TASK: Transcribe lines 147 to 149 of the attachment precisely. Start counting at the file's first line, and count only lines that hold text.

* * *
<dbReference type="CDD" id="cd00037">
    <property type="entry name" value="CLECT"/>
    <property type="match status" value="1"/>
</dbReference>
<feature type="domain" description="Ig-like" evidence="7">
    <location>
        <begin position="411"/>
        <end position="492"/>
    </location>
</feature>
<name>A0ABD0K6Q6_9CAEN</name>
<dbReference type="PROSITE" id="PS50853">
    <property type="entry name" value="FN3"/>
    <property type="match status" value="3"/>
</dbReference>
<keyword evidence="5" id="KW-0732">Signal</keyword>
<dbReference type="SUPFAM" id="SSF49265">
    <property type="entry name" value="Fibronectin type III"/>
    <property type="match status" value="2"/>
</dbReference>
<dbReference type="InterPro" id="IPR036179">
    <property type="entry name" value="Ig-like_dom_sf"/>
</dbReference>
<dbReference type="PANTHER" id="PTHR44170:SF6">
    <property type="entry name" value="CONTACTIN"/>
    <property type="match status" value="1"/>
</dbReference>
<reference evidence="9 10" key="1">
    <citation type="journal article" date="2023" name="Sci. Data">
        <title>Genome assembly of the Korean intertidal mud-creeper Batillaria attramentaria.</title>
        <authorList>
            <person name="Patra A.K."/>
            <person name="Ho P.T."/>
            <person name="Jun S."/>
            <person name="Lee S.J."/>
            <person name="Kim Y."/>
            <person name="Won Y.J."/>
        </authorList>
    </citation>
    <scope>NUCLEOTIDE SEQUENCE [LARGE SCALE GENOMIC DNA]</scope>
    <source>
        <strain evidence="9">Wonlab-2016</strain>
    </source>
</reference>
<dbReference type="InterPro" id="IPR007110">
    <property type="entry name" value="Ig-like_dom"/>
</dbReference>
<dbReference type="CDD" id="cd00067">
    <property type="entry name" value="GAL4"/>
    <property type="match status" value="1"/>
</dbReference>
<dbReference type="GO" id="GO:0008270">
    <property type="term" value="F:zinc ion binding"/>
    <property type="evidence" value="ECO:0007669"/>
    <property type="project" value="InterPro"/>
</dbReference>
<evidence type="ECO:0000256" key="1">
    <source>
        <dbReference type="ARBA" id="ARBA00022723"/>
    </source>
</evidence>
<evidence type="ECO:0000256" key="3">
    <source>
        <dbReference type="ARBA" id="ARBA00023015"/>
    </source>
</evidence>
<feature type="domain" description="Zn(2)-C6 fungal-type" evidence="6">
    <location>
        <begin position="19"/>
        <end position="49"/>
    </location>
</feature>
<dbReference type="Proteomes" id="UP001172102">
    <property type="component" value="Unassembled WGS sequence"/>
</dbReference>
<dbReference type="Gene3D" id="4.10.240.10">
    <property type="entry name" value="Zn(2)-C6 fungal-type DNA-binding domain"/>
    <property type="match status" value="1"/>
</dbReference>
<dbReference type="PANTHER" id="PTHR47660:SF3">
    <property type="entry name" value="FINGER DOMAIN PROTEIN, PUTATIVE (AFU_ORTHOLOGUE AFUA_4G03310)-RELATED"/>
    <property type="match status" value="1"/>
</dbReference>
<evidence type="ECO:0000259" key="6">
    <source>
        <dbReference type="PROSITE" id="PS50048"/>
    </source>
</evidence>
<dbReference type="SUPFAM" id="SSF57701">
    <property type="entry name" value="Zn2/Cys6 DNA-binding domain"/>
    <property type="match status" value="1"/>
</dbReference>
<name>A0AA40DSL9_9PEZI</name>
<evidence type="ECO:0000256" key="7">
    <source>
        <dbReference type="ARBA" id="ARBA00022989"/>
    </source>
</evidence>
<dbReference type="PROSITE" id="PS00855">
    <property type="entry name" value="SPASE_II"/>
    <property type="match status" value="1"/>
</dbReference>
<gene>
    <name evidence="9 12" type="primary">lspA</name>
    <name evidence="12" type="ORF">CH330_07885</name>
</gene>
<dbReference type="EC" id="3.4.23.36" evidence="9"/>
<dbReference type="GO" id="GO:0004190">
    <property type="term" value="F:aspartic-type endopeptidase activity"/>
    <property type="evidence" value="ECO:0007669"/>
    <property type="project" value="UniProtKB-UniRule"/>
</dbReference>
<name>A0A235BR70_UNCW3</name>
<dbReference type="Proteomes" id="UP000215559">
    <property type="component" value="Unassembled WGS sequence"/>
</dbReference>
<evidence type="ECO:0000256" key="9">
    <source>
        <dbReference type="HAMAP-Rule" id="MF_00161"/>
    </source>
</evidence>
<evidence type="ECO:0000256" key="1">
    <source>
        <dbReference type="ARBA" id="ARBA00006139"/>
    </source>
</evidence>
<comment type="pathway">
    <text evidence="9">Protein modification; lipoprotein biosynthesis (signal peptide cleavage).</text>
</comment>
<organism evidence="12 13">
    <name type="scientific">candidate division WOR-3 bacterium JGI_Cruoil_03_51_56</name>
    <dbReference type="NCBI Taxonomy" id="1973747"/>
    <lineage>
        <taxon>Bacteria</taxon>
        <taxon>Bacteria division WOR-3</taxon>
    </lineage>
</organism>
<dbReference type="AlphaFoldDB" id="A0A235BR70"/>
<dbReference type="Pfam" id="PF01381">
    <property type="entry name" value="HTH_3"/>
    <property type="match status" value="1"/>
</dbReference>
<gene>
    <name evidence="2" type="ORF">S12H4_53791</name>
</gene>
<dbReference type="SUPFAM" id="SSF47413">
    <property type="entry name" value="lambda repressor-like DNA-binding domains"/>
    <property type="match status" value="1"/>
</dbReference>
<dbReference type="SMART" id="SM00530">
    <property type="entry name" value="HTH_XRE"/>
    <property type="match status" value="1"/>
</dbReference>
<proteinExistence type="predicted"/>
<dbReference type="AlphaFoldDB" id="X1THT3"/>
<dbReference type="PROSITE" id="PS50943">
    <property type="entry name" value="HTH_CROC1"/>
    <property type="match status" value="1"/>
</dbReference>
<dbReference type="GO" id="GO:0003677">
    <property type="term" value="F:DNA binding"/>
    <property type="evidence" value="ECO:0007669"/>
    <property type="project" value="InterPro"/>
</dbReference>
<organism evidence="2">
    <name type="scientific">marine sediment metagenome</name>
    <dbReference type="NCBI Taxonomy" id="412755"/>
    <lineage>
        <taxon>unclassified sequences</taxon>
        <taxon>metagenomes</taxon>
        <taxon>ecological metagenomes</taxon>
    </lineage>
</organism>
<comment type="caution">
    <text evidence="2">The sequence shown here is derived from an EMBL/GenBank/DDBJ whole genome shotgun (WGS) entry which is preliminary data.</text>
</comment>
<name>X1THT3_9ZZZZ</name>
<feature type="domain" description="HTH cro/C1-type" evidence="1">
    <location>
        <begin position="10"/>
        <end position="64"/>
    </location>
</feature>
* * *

    <property type="entry name" value="lambda repressor-like DNA-binding domains"/>
    <property type="match status" value="1"/>
</dbReference>